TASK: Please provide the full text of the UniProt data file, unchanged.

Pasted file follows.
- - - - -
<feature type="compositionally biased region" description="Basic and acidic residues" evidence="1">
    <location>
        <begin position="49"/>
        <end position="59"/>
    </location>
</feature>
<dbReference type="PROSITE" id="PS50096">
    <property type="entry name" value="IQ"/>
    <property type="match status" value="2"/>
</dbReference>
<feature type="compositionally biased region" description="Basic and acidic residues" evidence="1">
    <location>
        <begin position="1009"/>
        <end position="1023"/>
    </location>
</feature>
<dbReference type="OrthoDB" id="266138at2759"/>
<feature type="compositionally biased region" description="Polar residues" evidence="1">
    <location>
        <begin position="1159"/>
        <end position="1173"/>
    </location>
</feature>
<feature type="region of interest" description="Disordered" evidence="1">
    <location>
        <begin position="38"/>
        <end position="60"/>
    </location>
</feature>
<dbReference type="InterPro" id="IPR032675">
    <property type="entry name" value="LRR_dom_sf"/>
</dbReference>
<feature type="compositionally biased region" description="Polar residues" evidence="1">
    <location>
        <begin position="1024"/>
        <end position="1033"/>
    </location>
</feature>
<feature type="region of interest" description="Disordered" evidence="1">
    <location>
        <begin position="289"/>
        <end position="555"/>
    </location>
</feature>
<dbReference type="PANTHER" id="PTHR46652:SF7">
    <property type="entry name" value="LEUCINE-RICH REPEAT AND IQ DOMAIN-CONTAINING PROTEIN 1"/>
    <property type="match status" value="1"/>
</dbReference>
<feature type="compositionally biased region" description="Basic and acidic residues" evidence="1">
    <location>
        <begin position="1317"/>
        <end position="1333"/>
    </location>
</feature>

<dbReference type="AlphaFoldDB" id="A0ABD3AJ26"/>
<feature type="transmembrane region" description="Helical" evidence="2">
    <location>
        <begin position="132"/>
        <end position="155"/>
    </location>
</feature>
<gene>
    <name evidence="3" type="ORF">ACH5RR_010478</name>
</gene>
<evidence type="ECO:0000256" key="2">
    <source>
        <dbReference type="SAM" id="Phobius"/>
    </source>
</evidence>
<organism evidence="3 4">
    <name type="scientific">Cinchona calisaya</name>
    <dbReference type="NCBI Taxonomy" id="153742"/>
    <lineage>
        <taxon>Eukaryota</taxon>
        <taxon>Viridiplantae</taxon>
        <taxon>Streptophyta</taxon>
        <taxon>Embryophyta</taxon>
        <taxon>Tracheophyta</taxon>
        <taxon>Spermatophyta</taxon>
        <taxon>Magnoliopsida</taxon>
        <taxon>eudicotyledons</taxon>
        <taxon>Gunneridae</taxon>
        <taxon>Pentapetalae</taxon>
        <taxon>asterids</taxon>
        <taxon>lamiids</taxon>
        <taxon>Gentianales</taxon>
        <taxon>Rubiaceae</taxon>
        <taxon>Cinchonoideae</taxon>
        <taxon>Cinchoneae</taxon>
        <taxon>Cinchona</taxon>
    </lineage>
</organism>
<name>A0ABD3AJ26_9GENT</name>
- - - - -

<feature type="compositionally biased region" description="Basic and acidic residues" evidence="1">
    <location>
        <begin position="49"/>
        <end position="59"/>
    </location>
</feature>
<dbReference type="PROSITE" id="PS50096">
    <property type="entry name" value="IQ"/>
    <property type="match status" value="2"/>
</dbReference>
<feature type="compositionally biased region" description="Basic and acidic residues" evidence="1">
    <location>
        <begin position="1009"/>
        <end position="1023"/>
    </location>
</feature>
<dbReference type="OrthoDB" id="266138at2759"/>
<feature type="compositionally biased region" description="Polar residues" evidence="1">
    <location>
        <begin position="1159"/>
        <end position="1173"/>
    </location>
</feature>
<feature type="region of interest" description="Disordered" evidence="1">
    <location>
        <begin position="38"/>
        <end position="60"/>
    </location>
</feature>
<dbReference type="InterPro" id="IPR032675">
    <property type="entry name" value="LRR_dom_sf"/>
</dbReference>
<feature type="compositionally biased region" description="Polar residues" evidence="1">
    <location>
        <begin position="1024"/>
        <end position="1033"/>
    </location>
</feature>
<feature type="region of interest" description="Disordered" evidence="1">
    <location>
        <begin position="289"/>
        <end position="555"/>
    </location>
</feature>
<dbReference type="PANTHER" id="PTHR46652:SF7">
    <property type="entry name" value="LEUCINE-RICH REPEAT AND IQ DOMAIN-CONTAINING PROTEIN 1"/>
    <property type="match status" value="1"/>
</dbReference>
<feature type="compositionally biased region" description="Basic and acidic residues" evidence="1">
    <location>
        <begin position="1317"/>
        <end position="1333"/>
    </location>
</feature>

<dbReference type="AlphaFoldDB" id="A0ABD3AJ26"/>
<feature type="transmembrane region" description="Helical" evidence="2">
    <location>
        <begin position="132"/>
        <end position="155"/>
    </location>
</feature>
<gene>
    <name evidence="3" type="ORF">ACH5RR_010478</name>
</gene>
<evidence type="ECO:0000256" key="2">
    <source>
        <dbReference type="SAM" id="Phobius"/>
    </source>
</evidence>
<organism evidence="3 4">
    <name type="scientific">Cinchona calisaya</name>
    <dbReference type="NCBI Taxonomy" id="153742"/>
    <lineage>
        <taxon>Eukaryota</taxon>
        <taxon>Viridiplantae</taxon>
        <taxon>Streptophyta</taxon>
        <taxon>Embryophyta</taxon>
        <taxon>Tracheophyta</taxon>
        <taxon>Spermatophyta</taxon>
        <taxon>Magnoliopsida</taxon>
        <taxon>eudicotyledons</taxon>
        <taxon>Gunneridae</taxon>
        <taxon>Pentapetalae</taxon>
        <taxon>asterids</taxon>
        <taxon>lamiids</taxon>
        <taxon>Gentianales</taxon>
        <taxon>Rubiaceae</taxon>
        <taxon>Cinchonoideae</taxon>
        <taxon>Cinchoneae</taxon>
        <taxon>Cinchona</taxon>
    </lineage>
</organism>
<name>A0ABD3AJ26_9GENT</name>